Poison in the Ink: How Virtual Worlds Mirror Our Own

Griffon_rider_1 World of Warcraft (WoW) is an online video game set in a medieval fantasy environment populated by knights, wizards, dwarves, elves, trolls, orcs, and strange human-animal hybrids. People in WoW travel by foot and on steeds (not all of them horses), wear armor and wield swords and magic against monsters and each other. They go on quests and raids, for experience and fame and fortune.

WoW is probably the best known and most commercially successful MMORPG, or massive multiplayer online role-playing game, in the history of the genre. The game currently has 6 million active subscribers, which is about twice the number of people living in Chicago. Other popular MMORPGs include Final Fantasy XI , City of Heroes, Legion, Ultima, Entropia and Second Life.

I’ve been reading with increasing fascination the past few months about how events in these virtual worlds are mirroring events in the real, or “offline” world in bizarre and sometimes creepy ways.

People are giving up jobs in the real world and opening up businesses in virtual worlds; players pay real money to buy weapons and armor and clothes (and islands and space stations ) that exist only as bits on a hard drive and pixels on their screens; there are virtual criminals and cyber prostitutes , leading some to wonder whether offline laws can, or should, be extended to virtual worlds.

In Asia where MMORPGs are popular, Korean Legion players engaged in a “ virtual genocide ” of Chinese players after they were discovered stealing (virtual) money and objects and selling them on the internet for (very real) cash.

Hottub And earlier this year, a WoW player was issued a warning and threatened with expulsion from the game by the game maker, Blizzard Entertainment, after she started “Oz,” a guild for gays, lesbians, bisexuals and transgenders. (The player challenged the warning and Blizzard has since issued a formal apology .)

With all the parallels to real life occurring in these online worlds, some academic have realized there is a goldmine of scientific data to be found in MMPORPGs. Beneath the medieval fantasy setting and characters are humans building relationships (even getting married ), forging alliances, inventing culture, mastering crafts, selling products and learning skills. And because everything occurs in a virtual setting, every action is recorded and quantified.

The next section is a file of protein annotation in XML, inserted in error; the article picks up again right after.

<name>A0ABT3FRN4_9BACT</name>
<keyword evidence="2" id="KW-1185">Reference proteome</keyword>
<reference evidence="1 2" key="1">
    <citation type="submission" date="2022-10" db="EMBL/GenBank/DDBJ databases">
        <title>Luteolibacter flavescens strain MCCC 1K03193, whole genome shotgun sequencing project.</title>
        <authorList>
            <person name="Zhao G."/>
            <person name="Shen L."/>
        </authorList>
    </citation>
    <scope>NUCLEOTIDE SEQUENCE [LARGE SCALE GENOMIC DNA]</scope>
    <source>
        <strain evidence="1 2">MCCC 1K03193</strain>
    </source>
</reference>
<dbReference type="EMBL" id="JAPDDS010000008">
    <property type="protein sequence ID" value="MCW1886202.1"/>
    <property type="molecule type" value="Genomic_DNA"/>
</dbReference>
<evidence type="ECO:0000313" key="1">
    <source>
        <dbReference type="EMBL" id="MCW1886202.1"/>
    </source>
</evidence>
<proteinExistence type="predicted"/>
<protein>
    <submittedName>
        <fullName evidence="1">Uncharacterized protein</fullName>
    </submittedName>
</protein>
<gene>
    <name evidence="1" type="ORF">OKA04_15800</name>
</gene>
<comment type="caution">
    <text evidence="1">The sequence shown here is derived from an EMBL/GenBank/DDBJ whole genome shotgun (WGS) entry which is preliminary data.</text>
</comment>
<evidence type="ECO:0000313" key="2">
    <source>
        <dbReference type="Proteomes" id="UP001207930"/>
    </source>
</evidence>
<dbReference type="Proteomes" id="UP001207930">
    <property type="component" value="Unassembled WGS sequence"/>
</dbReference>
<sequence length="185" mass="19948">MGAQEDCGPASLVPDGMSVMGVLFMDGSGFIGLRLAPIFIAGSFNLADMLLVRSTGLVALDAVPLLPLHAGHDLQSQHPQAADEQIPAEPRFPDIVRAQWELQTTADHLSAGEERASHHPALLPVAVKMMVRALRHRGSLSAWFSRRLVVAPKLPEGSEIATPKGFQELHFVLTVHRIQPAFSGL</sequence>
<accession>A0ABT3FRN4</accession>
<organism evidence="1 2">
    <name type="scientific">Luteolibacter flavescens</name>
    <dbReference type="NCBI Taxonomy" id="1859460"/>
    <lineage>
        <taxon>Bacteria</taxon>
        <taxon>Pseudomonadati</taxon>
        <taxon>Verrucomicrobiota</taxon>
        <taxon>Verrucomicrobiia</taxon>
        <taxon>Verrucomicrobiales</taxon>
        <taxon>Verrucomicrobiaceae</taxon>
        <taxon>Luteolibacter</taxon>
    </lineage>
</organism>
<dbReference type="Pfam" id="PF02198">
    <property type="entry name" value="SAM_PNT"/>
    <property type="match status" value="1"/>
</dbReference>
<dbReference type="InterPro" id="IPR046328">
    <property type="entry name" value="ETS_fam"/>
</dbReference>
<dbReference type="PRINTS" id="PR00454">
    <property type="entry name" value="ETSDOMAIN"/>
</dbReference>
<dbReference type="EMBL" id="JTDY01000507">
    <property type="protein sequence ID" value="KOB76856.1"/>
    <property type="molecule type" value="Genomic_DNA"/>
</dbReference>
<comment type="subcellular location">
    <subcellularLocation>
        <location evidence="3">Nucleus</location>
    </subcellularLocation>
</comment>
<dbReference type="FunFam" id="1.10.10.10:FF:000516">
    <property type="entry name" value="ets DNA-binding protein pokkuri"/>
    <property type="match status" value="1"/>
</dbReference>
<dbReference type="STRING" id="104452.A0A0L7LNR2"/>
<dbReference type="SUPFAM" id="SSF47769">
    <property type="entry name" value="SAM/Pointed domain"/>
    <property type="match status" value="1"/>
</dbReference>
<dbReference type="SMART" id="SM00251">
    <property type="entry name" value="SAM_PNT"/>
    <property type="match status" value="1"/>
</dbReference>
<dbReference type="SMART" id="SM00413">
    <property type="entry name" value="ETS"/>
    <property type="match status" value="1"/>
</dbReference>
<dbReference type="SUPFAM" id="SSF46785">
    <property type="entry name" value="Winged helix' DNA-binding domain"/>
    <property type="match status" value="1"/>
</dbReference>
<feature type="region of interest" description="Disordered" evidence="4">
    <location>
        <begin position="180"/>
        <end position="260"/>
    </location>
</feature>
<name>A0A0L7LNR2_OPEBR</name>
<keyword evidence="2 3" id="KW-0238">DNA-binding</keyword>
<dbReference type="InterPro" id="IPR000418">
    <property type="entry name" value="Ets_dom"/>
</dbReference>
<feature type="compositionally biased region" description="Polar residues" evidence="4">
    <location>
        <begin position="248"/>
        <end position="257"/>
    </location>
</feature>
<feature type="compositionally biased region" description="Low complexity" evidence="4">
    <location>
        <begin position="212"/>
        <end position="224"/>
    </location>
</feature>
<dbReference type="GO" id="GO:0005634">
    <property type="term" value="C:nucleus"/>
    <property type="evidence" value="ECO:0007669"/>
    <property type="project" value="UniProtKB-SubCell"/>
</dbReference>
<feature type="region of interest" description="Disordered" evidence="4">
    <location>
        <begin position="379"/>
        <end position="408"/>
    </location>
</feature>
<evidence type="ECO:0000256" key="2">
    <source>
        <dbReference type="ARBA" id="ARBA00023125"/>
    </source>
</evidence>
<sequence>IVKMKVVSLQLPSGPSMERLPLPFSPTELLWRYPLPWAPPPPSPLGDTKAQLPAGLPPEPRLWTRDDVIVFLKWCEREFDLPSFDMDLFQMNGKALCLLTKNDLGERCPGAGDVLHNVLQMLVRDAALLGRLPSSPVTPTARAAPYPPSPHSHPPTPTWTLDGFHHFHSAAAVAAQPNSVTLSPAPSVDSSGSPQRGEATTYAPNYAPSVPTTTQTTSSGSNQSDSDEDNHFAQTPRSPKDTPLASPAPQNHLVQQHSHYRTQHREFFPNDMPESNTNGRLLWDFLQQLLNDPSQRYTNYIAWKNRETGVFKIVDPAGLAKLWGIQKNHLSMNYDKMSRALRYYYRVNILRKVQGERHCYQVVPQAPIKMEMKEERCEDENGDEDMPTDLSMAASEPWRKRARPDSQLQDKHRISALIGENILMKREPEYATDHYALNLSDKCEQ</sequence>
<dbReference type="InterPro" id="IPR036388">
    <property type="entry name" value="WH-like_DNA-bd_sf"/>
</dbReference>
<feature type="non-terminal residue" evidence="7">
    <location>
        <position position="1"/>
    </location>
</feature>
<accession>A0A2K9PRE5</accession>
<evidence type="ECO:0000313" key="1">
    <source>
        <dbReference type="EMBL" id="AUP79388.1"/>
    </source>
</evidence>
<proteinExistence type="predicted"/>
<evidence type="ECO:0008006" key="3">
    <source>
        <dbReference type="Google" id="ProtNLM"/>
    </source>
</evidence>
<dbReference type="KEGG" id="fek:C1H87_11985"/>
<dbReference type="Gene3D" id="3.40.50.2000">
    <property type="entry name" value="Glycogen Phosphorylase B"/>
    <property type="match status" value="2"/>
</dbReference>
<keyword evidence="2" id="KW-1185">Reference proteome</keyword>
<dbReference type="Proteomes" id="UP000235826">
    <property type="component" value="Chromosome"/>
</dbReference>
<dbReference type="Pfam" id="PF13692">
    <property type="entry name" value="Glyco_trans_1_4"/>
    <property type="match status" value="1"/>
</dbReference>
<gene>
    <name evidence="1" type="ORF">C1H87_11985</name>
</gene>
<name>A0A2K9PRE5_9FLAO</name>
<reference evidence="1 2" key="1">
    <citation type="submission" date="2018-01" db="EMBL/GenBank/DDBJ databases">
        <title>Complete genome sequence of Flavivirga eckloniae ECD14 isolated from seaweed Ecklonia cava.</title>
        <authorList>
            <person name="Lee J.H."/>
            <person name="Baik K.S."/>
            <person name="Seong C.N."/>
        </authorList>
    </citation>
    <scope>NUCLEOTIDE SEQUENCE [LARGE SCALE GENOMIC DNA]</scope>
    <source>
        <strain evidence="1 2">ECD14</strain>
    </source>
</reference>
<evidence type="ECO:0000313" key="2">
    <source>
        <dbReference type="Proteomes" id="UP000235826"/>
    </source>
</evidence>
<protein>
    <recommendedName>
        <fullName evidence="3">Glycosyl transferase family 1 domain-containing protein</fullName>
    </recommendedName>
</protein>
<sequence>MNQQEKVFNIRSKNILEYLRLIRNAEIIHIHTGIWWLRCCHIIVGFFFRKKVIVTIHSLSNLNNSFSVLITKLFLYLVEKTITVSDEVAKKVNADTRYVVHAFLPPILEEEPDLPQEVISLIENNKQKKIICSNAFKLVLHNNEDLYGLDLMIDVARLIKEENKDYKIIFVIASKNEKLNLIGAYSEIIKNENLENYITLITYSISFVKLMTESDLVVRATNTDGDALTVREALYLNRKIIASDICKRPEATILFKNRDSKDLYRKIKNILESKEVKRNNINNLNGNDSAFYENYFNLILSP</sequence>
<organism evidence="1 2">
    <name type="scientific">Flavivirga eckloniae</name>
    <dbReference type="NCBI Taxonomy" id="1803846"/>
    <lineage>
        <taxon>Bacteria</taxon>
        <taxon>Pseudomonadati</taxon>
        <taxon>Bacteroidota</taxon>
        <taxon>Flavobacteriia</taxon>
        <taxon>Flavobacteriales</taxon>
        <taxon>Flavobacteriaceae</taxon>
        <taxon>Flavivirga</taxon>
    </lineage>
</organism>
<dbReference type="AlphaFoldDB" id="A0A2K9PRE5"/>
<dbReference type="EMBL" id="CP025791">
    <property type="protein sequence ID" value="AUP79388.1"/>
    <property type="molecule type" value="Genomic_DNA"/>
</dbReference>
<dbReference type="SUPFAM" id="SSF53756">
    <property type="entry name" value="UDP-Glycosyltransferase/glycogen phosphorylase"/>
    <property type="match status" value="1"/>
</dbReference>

Most of the research done so far on MMORPGs center around economics and law. In 2001, Indiana University economist Edward Castronova concluded that Norrath, the virtual setting of EverQuest , is the seventy-seventh largest economy in the world, with a GNP per capita between that of Russia and Bulgaria. In the latest issue of Legal Affairs, Julian Dibbell has an article examining the question of whether profits generated from the selling of virtual goods can be taxed by the IRS.

FfxiResearchers in other fields like psychology and sociology and anthropology are beginning to look seriously at MMORPGs, too. At Trinity University in San Antonio last spring, students in an undergraduate ethnography class wrote papers on the interactions of players in WoW. Among the subjects covered were sexism, game addiction, altruism and trade.

Even epidemiologists are getting into the act. Last fall, a virtual plague swept through the online world of WoW and affected thousands of players and researchers used the opportunity to study how infectious diseases spread and how the public reacts to them. A disease called “corrupted blood” was initially caught by a few players after killing a boss in the game but then spread via virtual pets to other players. (The disease didn’t do any lasting harm though: those killed by the disease were simply resurrected.)

Online games are so immersive that some worry they can be addicting. The quests and raids in some games can require hours to complete, and it’s not uncommon for players to spend 11 to 15 hours a day in their virtual worlds.

Last fall, a Chinese girl who went by the name of “Snowly” in WoW died after playing the game forWow_funeral several days straight and neglecting her health. (Following news of her death, an online funeral service was held, which was attended by thousands of Chinese WoW players.)

One former player commenting on a BBC story about gaming addiction wrote:

“I told my partner I had a new job for three months whilst every day I played EverQuest from 7:30am till 5:pm. When She came home I pretended I had just got in as well…”

Another player, who eventually broke the habit, explained the experience this way:

“The real world fades and all your worries surround a new magic staff or mighty sword. Unlike books, or perhaps even TV, you gain absolutely nothing. When you stop playing you’re at the same point as when you started; all the achievements of your 10 hour session are irretrievably locked in the game and, since you’ve gained nothing in the real world, you may as well pile on more achievement in the fake one.”